Search and social have been converging for a while and the overlap will keep growing in coming years. With the advent of structured data, this integration becomes even more critical from and SEO point of view.
Some people are still stuck with the idea that meta data immediately and directly (it has indirect implications) improves the SEO score. However, this is far from the reality these days. Google and others don’t give direct SEO score for say “meta description” . However, meta description helps in making the first impression about the content in question. In case of meta description, it is shown in SERPs and can greatly affect the CTR on SERPs. To be honest, the purpose of SEO is not just to show up higher in SERPs but also to have a better CTR. Imagine a scenario where you show up first on SERP but the SERP result is not strong enough to get a click because it doesn’t make the first impression. This is an ideal scenario of SEO being done right but conversion being done poor. In long run because of high bounce rate and low CTR that result will drop in SERP leading to a futile SEO effort and a catatonic SEO!
Now that we have laid the foundation for the importance of metadata let’s get into the details of new metadata which have come into picture because of rise of social and structured content. If you have missed out why structured data is important Google’s hummingbird update might ring a bell.
Now let’s have a look at the list of metadata (old and new ones).
The good old obvious ones
Meta title/Meta Description
Meta title and page title can be different however in most cases they don’t need to be different. Title is one of the most important on-page SEO factors. Generally accepted limit for the page title is around 70 characters. However, Cyrus Shepard of SEOMofo tested that what matters more is the pixel length of the title. However, as a general guideline an optimal title for best SEO performance is around 70 characters. As a guideline, it’s also good to make sure the title is not too small and has important keywords at the beginning of the title.
For people who are obsessed with perfection the ideal bet would be to have meta title in the range of 63-68 characters.
The tool goes further to help you optimize your meta description too. My clients have often asked me why I am so persistent with the length of meta title and meta description, even if the SEO value offered by them is not ground breaking? The simple answer is to have a high CTR.
Let me explain, if your title is longer than the specified length, Google tends to add dots at the end of it, suggesting continuation which is often perceived as incomplete which then leads to reduced clicks.
Long titles and meta description
Proper title and meta description length
Same logic can be extended to meta description.
Google authorship is the way to associate published content to a specific author/publisher. It has been around for a while. However, it dominated the SERPs in the beginning of last year. It has connotation both from SEO point of view and CTR on SERPs. In order for Google authorship to be implemented for your published content the author is expected to have a Google+ profile. Once implemented it looks like this:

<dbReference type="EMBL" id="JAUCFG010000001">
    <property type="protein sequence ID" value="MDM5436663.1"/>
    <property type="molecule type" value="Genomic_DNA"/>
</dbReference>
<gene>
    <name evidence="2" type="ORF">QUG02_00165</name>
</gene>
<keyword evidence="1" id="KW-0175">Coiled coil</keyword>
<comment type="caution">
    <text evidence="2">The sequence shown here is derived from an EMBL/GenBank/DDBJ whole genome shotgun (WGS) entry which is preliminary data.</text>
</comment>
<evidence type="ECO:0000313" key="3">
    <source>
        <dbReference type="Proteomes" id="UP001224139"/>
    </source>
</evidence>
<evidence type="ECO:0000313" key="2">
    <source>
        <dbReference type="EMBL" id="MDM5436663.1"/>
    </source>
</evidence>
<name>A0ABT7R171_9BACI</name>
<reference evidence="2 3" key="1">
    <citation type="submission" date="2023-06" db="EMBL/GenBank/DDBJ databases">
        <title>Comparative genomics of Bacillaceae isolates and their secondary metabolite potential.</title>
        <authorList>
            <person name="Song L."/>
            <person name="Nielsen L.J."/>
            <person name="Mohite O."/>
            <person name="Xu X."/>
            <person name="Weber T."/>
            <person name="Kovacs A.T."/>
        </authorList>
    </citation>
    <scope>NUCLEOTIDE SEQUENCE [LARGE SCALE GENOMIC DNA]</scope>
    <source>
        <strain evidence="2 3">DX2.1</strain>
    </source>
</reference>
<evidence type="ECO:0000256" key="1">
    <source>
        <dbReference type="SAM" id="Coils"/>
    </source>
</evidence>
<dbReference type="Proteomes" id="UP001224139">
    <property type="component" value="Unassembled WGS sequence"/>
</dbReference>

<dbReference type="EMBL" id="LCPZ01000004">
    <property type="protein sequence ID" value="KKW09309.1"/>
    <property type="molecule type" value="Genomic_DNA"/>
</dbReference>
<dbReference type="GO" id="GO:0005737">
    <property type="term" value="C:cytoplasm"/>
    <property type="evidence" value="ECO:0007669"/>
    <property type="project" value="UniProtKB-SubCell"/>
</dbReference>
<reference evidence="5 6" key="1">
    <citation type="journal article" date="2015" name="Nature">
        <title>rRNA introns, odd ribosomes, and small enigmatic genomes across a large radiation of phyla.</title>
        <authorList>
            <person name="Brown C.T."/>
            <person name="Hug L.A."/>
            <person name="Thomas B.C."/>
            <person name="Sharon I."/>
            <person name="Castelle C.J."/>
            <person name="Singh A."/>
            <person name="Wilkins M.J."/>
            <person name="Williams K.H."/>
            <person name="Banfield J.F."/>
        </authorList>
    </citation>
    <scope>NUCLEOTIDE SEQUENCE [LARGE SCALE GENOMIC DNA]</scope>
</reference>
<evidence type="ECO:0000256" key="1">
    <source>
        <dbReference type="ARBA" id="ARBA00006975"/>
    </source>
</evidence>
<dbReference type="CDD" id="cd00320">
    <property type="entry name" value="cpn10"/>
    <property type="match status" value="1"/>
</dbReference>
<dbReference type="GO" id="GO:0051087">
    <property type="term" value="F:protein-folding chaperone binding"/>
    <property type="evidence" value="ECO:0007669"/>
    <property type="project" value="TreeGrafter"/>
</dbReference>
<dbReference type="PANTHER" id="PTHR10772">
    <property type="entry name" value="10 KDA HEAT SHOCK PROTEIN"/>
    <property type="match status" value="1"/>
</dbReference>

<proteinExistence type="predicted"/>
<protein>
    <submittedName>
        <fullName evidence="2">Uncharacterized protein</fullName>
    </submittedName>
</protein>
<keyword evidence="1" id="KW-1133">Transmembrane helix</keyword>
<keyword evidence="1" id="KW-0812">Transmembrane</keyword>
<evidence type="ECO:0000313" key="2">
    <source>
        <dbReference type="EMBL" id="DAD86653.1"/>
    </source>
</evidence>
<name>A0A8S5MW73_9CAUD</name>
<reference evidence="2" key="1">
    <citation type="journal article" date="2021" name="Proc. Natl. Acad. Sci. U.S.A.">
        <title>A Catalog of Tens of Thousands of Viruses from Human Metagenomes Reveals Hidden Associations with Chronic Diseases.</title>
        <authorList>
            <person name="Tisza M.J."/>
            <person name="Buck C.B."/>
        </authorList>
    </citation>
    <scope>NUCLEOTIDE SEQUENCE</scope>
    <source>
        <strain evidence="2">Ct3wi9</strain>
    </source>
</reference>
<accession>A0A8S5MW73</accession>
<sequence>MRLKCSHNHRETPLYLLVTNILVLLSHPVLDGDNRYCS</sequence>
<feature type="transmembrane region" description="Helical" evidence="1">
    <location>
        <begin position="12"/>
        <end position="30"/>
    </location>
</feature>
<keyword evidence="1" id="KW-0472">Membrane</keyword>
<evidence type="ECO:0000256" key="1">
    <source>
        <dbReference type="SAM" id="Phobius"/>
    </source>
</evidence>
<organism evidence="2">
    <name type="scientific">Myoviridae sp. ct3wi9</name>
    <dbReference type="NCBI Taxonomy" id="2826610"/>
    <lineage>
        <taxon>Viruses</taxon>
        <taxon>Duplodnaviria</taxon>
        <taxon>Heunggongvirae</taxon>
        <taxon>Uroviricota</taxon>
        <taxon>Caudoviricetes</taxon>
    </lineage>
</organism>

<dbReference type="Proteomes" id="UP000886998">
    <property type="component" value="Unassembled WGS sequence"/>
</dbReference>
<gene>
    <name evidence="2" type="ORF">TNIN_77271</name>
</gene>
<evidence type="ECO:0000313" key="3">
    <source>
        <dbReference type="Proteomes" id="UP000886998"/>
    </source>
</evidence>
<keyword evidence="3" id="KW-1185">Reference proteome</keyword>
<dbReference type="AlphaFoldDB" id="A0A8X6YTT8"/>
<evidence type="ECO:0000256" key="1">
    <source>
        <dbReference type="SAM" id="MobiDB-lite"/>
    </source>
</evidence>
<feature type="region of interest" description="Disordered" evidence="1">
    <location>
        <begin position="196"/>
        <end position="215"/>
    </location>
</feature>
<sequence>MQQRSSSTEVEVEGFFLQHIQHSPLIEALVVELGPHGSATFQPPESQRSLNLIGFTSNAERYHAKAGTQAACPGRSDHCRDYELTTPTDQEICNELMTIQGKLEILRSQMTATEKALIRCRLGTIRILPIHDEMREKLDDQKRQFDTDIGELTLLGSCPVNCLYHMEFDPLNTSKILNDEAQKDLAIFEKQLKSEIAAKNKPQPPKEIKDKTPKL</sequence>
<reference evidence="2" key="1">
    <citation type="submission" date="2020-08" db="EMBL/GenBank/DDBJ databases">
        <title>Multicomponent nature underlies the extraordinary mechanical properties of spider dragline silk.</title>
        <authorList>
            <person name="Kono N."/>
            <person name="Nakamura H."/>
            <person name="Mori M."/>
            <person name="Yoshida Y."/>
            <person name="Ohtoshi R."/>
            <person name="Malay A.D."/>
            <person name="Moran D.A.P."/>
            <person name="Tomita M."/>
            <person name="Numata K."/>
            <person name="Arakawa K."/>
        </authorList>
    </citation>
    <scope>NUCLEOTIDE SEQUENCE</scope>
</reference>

This tag is implemented so as to associate the author to a piece of content. More information on how to implement this can be found at Google’s Webmaster Support.
Rel-Publisher is more for business to claim the authorship of the content. This would need a Google plus profile for that business.
Google’s authorship add authenticity to the content creation and hence fits under the umbrella of “original unique content”. From CTR on SERPs point of view as well, the authorship results tend to get more clicks compared to the one’s without it.
However, Google has reduced the importance of Authorship tags as it was overused across it’s SERPs.
Social meta tags
Social media is great to share and discover new content and hence when creating content it’s important to make sure that it has the meta data associated to it in order to get the best CTR once the content is shared on social media.
OpenGraph tags by Facebook allows you to specify metadata in order to optimize the way the content is shared and displayed on Facebook’s timeline of the user. The other benefit of this is that using this metatags you can get some some great insights into data using Facebook insights. If you are not using Facebook’s OpenGraph, Facebook will default to the default metadata.
More information on Facebook OpenGraph metatags can be found on Facebook Developer center.
Twitter cards are the Twitter’s version of OpenGraph and allows you to achieve similar results while sharing stories on Twitter. They allow you to attach rich media experiences to Tweets about your content. More information about Twitter cards can be found at Twitter’s Documentation.
Twitter Card Analytics plays well with Twitter cards to give detail insight on how your content is being shared on Twitter.
All the above mentioned metatags go in the head section of the HTML page. However, schema.org allows you to markup specific sections of the page based on the attribute of the content. This also allows to show the page content in SERPs based on the attribute in question. It can offer improved CTR and reduced bounce rate from SERP.
For example if you are reviewing a product and want it to appear on SERP as a review, you should be using the Schema Review markup. When implemented properly the outcome would look like this:
The complete collection of different types of schema markup can be found at schema.org
Rel-canonical tags are important if you are in the business of publishing duplicate content or are trying to avoid SERP cannibalization or are looking to move the link equity of one page to another. Google has an extensive documentation on rel-canonicalization.
Once implemented you can check the markup of your content using Google’s Structured data testing tool.